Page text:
Connect with us

Hi, what are you looking for?


Queen Elizabeth-Class: The Royal Navy’s Best Battleships Ever?

Queen Elizabeth–class
Queen Elizabeth–class Battleship Artist Rendering.

Queen Elizabeth-Class: the Royal Navy’s Top Battleship? The HMS Queen Elizabeth (R08) is the largest warship ever built for the Royal Navy, and one of the most advanced military vessels in service in the world today. However, she was named in honor of the World War I super dreadnought that is now widely regarded to be an important milestone in the history of the capital ship.

Developed in the years leading up to the Great War as a fast battleship to replace battlecruisers as the offensive element of the Royal Navy’s battle fleet, the Queen Elizabeth­-class dreadnoughts were the first to use oil as her sole fuel, and the first battleship to be armed with 308mm (15-inche) guns. Their firepower was designed to overwhelm any existing enemy battleship. The class also had the benefit of very accurate fire control system, which left a profound impression the German High Seas Fleet at the Battle of Jutland in 1916.

Although they have been described as handsome vessels, the handling of HMS Queen Elizabeth and her sister warships was not as good as it might have been. One issue was that they were seriously overweight at the designers attempted to incorporate too many innovations.

Four other warships of the class were built, including HMS Barham, HMS Malaya, HMS Valiant and HMS Warspite; while a sixth planned vessel, HMS Argonaut, was never built.

Notable Facts About HMS Queen Elizabeth-Class

She was laid down in 1912, and launched in October 1913, and completed in January 1915. She was among the warships that took part in the ill-fated Dardanelles Campaign in 1915, before becoming the Fleet Flagship of the Grand Fleet from 1916 to 1918.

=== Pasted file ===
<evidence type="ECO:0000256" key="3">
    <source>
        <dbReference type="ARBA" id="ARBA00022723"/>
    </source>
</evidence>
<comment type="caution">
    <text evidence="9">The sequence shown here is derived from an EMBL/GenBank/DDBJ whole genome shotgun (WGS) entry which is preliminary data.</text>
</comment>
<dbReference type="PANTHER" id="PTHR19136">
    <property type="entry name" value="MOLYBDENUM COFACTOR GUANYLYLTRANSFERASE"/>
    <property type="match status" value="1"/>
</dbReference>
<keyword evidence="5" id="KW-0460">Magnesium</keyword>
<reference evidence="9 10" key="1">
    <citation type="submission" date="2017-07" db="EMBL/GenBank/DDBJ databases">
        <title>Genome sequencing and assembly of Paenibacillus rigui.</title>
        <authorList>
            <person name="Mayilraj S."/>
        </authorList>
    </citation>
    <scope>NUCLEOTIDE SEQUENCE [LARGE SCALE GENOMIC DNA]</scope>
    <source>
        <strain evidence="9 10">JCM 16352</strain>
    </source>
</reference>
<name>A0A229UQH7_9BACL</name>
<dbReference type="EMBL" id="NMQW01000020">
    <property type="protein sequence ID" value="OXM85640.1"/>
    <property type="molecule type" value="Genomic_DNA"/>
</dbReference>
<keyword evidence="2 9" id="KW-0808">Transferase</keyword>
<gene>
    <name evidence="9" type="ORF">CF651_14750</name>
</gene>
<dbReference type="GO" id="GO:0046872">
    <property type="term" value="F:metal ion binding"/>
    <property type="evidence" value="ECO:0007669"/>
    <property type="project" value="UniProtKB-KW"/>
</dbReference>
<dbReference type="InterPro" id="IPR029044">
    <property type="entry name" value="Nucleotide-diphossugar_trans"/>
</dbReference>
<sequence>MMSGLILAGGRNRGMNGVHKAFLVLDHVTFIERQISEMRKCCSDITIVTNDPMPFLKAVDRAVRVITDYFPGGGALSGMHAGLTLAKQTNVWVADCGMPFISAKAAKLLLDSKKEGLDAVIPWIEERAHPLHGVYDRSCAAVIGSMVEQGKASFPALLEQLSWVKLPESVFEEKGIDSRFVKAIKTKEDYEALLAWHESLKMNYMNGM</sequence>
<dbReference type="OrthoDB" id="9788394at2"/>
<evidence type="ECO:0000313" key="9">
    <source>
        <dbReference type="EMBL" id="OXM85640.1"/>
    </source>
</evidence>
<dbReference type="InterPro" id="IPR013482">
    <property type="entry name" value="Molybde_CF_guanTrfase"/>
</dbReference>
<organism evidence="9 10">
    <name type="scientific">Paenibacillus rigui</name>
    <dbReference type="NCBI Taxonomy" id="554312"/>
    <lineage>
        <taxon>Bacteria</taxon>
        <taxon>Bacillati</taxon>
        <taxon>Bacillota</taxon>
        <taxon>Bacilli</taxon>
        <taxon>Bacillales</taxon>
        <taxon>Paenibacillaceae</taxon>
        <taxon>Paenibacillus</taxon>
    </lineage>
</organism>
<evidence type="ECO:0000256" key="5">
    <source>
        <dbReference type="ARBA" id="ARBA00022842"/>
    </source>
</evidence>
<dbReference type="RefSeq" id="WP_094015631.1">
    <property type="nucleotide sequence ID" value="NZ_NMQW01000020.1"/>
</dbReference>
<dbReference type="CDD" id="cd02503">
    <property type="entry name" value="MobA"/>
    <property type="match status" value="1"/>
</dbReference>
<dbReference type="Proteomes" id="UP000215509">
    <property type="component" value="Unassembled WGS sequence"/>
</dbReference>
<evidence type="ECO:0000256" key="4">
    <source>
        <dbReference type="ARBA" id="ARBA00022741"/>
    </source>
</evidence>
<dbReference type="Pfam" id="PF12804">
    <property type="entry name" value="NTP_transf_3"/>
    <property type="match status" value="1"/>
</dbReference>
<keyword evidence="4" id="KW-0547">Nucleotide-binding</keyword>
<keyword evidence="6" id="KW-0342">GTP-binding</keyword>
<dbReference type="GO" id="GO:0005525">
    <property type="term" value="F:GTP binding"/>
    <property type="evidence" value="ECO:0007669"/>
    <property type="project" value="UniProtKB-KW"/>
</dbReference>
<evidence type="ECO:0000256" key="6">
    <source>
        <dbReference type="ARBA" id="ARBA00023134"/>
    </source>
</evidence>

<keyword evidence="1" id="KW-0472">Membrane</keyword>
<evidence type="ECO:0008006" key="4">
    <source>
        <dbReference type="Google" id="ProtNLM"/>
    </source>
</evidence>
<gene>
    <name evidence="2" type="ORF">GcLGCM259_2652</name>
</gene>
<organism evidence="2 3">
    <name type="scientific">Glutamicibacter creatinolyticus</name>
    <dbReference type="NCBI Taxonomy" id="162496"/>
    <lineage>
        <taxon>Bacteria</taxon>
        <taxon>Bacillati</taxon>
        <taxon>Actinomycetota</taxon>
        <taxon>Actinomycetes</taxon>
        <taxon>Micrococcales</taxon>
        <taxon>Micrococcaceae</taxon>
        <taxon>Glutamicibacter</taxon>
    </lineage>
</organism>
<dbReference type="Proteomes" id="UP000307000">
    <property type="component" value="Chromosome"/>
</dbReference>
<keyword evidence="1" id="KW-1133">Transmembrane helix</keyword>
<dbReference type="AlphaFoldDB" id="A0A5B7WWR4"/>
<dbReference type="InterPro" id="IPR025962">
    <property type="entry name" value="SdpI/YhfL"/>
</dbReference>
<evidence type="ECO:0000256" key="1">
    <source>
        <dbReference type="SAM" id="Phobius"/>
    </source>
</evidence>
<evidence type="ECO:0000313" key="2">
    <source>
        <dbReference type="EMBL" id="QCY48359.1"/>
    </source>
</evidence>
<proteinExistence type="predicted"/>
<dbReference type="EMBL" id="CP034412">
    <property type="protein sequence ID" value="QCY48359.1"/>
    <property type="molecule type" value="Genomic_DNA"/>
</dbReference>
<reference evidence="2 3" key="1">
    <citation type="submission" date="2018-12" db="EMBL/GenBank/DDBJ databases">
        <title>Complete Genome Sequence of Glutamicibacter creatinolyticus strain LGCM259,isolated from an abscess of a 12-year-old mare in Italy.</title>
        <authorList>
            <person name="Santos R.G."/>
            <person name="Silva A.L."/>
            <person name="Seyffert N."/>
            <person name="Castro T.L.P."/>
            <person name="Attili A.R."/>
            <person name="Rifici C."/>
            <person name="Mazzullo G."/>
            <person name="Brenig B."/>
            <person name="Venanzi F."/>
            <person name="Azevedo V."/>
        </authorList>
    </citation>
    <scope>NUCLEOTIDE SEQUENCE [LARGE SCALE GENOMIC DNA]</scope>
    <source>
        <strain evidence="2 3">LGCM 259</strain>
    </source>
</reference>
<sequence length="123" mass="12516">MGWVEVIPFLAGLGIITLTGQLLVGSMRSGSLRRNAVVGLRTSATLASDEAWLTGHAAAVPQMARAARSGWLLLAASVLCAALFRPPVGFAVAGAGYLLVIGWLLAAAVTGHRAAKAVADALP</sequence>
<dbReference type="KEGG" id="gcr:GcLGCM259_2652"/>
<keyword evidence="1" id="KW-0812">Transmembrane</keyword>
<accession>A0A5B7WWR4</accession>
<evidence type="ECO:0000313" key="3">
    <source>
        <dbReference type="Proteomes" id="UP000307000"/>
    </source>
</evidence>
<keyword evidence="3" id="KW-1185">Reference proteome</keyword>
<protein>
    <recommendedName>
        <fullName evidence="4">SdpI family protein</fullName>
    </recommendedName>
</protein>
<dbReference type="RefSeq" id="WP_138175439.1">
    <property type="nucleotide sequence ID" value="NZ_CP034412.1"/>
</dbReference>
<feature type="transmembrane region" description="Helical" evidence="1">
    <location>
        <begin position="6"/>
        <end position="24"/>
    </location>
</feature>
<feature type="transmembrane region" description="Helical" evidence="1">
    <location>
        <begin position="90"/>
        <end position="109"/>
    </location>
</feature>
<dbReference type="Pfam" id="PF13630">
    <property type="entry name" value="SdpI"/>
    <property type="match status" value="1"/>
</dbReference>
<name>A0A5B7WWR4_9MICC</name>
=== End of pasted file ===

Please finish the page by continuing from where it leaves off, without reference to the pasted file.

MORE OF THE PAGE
In addition to the eight 380mm guns, the ships were originally equipped with sixteen 152mm guns, which were later removed and replaced with twenty dual purpose 114mm (4.4) quick-firing guns.

The warship displaced 33,548 tonnes (33,020 tons) and had overall length of 640 feet, 10.5-inch (95.4 meters); and a beam of 90 feet, six inches (27.58 meters). A distinguishing feature of the class was its heavy tripod foremast and pole-type mainmast. HMS Queen Elizabeth underwent numerous changes during her service, and her conning tower was redesigned and enlarged during construction.

In the 1930s Queen Elizabeth and Valiant were reconstructed and their two funnels replaced by a single large one, the forward funnel being trunked into the second. In addition, a midships’ hanger was fitted as part of the reconstruction program, and it was used to house a Supermarine Walrus spotter aircraft.

All of the Queen Elizabeth-class battleships had the distinction of fighting in both World Wars, and only Barham remained in her original configuration at the start of the Second World War. Her planned reconstruction was postponed when the war broke out in September 1939, and she was sunk after being hit by torpedoes fired by the German U-boat U331 off the coast of Sollum on November 25, 1941.

Queen Elizabeth-Class: The End

HMS Queen Elizabeth and HMS Valiant were each badly damaged by Italian frogmen while in port in Alexandria in December 1941. The two ships were repaired and apart from Barham, all four survived the war despite taking considerable punishment. Sadly the entire class of super dreadnoughts met the same fate as many great warships of the era – they were sold for scrap. Yet, their contribution in the two great conflicts of the 20th century can’t be understated.

Now a Senior Editor for 1945, Peter Suciu is a Michigan-based writer who has contributed to more than four dozen magazines, newspapers and websites. He regularly writes about military hardware, and is the author of several books on military headgear including A Gallery of Military Headdress, which is available on Peter is also a Contributing Writer for Forbes.

Written By

Expert Biography: A Senior Editor for 1945, Peter Suciu is a Michigan-based writer who has contributed to more than four dozen magazines, newspapers, and websites with over 3,000 published pieces over a twenty-year career in journalism. He regularly writes about military hardware, firearms history, cybersecurity, and international affairs. Peter is also a Contributing Writer for Forbes. You can follow him on Twitter: @PeterSuciu.